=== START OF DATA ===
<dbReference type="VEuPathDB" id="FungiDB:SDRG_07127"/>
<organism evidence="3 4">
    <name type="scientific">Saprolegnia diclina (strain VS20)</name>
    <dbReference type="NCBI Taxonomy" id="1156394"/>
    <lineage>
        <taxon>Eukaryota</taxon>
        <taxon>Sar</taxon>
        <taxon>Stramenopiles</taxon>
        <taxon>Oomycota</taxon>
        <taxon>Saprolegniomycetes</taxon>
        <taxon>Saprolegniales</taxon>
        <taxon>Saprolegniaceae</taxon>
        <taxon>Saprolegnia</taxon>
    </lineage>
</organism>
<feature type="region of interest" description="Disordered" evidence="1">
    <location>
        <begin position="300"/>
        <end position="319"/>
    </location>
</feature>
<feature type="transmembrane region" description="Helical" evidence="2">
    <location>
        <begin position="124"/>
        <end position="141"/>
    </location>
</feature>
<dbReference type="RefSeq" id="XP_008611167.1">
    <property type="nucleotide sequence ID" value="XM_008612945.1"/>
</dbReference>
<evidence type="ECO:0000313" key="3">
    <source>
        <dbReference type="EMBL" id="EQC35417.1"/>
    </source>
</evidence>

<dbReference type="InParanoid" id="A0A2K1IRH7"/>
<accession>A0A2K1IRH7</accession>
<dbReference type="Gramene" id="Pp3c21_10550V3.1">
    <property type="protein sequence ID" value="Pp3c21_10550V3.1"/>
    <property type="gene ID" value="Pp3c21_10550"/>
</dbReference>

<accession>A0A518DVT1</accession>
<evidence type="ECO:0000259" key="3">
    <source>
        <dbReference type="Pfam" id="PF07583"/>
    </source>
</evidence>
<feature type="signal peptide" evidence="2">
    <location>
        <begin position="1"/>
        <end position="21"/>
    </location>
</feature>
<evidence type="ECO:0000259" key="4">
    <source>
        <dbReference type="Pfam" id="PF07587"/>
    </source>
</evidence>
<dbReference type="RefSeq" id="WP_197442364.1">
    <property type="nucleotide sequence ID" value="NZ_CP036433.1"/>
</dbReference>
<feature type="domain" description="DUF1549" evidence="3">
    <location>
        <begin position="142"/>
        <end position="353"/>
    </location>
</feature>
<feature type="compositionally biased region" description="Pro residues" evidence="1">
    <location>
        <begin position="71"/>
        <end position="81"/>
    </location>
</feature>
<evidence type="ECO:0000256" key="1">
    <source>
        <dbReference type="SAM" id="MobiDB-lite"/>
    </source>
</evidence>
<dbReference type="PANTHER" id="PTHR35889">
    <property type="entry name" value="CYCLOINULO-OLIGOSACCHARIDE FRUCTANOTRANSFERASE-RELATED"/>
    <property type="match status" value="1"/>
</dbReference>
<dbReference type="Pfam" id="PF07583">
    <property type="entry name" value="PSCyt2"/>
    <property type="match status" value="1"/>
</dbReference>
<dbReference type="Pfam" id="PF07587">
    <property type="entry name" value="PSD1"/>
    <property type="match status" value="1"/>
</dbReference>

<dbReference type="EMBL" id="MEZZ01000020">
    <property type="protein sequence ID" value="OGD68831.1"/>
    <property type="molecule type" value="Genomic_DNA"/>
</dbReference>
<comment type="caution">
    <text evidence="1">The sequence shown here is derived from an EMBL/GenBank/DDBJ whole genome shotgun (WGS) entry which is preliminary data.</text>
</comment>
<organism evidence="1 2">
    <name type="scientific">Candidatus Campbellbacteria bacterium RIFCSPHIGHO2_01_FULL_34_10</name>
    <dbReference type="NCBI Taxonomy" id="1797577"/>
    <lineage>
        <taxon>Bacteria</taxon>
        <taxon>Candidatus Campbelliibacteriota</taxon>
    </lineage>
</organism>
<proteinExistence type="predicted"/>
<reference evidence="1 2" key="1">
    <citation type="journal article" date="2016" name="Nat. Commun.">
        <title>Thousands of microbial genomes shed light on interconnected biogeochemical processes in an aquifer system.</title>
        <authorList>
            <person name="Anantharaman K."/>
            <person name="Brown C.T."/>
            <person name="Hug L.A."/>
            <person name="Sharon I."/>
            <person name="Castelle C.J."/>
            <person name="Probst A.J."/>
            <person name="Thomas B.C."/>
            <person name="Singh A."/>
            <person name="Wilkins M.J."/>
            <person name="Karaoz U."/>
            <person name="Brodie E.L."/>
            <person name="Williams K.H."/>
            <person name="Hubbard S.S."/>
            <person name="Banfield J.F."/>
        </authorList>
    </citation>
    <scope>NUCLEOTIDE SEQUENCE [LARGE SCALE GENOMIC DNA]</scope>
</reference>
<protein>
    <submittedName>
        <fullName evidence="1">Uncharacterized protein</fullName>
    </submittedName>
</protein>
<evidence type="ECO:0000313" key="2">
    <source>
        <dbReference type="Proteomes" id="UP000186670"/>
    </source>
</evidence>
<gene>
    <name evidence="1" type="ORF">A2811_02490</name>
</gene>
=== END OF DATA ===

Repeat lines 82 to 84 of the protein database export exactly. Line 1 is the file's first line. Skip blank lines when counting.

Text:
</dbReference>
<dbReference type="Pfam" id="PF07583">
    <property type="entry name" value="PSCyt2"/>